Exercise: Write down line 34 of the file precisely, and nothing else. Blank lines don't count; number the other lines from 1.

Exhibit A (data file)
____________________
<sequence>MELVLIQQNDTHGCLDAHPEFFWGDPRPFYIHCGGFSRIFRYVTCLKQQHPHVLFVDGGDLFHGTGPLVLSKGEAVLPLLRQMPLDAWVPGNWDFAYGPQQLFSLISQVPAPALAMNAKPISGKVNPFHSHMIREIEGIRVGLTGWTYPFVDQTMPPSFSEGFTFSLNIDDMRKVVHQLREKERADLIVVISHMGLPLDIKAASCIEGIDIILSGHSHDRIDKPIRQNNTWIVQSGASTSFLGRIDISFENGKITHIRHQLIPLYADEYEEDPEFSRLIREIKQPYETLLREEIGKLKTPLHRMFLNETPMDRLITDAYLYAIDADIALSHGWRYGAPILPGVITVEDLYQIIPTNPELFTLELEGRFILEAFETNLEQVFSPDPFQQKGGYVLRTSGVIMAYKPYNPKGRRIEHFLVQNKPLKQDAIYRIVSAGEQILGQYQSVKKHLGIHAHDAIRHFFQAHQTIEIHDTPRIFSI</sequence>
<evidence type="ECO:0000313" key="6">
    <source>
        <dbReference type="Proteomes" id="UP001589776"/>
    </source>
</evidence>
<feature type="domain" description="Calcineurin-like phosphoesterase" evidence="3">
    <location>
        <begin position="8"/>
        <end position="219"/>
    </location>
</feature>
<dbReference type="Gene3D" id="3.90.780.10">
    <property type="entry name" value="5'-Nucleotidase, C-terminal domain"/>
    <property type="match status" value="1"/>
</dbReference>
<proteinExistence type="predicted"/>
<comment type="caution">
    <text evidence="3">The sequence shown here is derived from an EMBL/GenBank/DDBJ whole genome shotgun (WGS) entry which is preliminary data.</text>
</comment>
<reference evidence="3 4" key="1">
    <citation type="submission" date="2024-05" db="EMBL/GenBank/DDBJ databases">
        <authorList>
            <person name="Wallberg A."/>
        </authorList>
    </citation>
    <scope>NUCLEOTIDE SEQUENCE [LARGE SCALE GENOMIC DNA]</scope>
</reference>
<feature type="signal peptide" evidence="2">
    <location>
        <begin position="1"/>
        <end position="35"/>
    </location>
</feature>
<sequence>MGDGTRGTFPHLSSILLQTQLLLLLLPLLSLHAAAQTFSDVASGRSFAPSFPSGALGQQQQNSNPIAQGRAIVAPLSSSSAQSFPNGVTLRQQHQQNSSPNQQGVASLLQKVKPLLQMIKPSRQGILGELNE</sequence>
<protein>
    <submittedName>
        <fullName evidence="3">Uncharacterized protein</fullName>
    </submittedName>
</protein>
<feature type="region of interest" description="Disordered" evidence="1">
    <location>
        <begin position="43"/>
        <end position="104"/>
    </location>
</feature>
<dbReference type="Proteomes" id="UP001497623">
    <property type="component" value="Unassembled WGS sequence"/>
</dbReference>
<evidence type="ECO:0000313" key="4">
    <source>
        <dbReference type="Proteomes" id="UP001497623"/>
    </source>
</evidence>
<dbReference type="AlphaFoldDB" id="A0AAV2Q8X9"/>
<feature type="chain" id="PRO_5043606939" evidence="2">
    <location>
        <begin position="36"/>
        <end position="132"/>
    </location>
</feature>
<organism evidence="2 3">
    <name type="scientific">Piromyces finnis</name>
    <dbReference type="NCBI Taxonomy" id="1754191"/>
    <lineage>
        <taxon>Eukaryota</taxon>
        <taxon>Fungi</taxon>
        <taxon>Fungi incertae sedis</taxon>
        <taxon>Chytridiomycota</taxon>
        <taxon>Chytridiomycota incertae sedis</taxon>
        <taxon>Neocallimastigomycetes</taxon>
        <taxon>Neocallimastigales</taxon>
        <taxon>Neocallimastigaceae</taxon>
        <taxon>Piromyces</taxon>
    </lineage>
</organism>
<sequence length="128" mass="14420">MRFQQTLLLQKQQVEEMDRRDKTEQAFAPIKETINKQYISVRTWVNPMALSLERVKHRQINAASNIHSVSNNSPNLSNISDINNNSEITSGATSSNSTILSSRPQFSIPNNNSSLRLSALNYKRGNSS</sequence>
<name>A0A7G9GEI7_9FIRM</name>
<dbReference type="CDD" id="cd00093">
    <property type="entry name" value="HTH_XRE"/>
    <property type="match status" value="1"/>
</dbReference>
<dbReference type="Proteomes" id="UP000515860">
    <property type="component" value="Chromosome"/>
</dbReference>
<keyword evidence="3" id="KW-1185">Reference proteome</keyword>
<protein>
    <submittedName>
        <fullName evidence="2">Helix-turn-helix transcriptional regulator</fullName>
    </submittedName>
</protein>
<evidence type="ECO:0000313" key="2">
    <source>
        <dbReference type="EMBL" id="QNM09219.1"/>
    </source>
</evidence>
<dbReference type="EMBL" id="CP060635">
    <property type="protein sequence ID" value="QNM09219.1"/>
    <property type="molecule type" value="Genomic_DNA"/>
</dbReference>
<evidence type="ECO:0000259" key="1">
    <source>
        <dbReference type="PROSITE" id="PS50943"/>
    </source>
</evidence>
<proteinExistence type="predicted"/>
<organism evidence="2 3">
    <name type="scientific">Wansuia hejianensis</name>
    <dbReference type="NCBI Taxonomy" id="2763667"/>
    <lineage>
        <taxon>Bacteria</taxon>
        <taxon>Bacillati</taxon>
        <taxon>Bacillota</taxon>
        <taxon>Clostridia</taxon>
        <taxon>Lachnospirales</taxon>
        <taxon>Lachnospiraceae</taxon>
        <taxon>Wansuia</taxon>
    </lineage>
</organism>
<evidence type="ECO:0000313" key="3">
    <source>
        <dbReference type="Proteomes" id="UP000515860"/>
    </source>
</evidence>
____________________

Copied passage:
</feature>